Sixth, combined, this also results in there being probably something for every taste, although I sometimes had the impression that certain genres and certain styles combined rather often (like a seemingly high adaptability of horror plots to action horror). If you are looking for inspiration, you are likely to find it. Especially if you consider the broader usage of the plots - many include ideosyncratic NPCs which you can add to your own campaigns adventures without necessarily adopting the entire plot. There is really a lot of material you can mine to support whatever you are up to.

Personally, I think this is a very good product, which is why I gave it the top rating despite the minor negative points I mentioned above. If you want some inspiration or just a nice read of various plots, I heartily recommend this book.



Rating:
[5 of 5 Stars!]
Eureka: 501 Adventure Plots to Inspire Game Masters
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Spider's Dance
Publisher: Vulpinoid Studios
by Ranjith E. M. [Verified Purchaser]
Date Added: 03/31/2015 11:06:26

This review is structured to start with the negative and end with the positive, so as to end with a hopeful sentiment.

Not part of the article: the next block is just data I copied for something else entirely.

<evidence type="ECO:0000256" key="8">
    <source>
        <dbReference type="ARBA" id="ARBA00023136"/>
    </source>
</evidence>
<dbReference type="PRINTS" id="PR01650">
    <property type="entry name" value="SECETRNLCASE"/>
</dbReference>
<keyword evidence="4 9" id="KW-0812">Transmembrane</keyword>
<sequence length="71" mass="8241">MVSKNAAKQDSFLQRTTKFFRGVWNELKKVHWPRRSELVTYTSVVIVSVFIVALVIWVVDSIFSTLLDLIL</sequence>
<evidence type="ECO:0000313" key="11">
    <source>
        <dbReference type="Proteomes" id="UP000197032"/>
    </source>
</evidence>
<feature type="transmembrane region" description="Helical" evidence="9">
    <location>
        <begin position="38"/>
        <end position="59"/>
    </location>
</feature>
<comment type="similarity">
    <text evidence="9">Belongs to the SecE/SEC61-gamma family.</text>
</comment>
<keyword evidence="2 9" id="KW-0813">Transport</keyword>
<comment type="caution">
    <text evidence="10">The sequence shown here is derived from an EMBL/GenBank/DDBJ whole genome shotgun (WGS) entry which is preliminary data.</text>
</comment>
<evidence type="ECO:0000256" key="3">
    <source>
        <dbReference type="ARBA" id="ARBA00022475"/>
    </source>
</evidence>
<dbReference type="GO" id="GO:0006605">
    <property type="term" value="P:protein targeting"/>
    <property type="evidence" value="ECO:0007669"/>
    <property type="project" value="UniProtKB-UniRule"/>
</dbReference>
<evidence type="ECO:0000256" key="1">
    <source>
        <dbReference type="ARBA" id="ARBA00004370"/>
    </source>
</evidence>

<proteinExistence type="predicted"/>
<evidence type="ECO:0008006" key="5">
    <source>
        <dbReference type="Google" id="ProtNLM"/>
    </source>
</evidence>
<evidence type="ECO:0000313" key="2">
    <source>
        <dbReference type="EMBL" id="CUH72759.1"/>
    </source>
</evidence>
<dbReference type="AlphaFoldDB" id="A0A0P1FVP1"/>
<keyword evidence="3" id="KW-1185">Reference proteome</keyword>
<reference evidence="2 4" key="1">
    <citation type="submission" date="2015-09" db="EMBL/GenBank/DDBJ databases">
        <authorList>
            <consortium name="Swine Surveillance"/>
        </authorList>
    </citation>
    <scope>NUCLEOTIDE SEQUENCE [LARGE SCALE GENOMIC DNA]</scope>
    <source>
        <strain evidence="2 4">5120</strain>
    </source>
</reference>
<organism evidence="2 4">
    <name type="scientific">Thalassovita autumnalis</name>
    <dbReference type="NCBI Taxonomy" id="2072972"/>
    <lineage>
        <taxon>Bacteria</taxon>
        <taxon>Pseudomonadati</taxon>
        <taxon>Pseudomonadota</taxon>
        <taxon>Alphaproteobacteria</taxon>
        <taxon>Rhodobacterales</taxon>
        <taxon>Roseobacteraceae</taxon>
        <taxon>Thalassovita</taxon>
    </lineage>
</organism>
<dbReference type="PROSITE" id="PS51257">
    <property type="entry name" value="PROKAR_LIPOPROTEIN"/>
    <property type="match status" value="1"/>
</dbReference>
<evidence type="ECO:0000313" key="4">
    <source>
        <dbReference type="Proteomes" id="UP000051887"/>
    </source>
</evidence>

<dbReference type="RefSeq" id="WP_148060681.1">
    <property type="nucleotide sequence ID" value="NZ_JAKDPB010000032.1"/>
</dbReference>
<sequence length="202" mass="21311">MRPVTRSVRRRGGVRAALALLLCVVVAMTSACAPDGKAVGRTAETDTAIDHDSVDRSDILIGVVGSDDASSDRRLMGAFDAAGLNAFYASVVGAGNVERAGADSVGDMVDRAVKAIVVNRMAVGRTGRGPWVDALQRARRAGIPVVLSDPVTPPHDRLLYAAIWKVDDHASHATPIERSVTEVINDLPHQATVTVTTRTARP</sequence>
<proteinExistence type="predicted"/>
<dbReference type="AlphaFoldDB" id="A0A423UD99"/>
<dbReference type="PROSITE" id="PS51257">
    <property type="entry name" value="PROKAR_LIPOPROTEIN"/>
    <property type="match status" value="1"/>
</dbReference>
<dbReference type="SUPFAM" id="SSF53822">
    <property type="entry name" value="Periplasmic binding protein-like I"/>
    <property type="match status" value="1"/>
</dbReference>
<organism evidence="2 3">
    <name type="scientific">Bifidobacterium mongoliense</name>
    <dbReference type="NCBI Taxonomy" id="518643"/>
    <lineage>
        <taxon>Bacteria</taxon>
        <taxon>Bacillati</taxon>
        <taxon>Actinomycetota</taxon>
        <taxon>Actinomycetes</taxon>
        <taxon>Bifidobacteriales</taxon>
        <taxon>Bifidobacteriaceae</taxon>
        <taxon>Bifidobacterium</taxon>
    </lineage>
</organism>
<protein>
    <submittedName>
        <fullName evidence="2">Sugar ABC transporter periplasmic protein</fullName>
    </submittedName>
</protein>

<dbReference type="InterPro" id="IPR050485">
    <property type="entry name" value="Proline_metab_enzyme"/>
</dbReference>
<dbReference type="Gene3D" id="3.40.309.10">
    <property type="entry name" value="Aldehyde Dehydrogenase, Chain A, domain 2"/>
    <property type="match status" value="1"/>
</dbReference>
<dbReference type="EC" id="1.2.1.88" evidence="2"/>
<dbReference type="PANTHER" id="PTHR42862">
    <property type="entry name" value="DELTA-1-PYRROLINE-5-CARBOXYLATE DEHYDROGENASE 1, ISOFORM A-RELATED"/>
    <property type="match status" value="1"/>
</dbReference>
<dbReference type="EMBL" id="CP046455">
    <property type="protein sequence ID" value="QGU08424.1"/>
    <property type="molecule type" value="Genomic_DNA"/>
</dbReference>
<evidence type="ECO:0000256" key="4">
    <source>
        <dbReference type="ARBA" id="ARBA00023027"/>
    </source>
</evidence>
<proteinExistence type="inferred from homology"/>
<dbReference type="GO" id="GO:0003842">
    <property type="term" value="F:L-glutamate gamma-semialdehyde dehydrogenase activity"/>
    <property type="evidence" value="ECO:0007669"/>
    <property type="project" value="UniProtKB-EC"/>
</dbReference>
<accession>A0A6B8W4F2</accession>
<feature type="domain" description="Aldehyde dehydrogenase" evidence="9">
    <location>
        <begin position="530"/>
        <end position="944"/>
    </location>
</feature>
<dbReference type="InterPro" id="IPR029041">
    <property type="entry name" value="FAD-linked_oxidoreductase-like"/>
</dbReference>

First of all, the product has several problems with its content.

  • The number of sentences spiders after the first write is given incorrectly in the text - twice, once even before listing each individual sentence, thus proving the number wrong in the same paragraph. The table giving the numbers seems to be correct, though.
  • Mother Spider's Advice text blocks are sometimes partial repetitions with no new content; the block about sentence/paragraphs and tedium is presented completely early on, and then only the first part at the end of the text, likewise, the advice on maps for others is first presented only partially and completely on the next page.

Secondly, the product is relatively expensive, even at $2.95. The font is rather big and due to the nature of the game, there are a lot of illustrations to clarify concepts.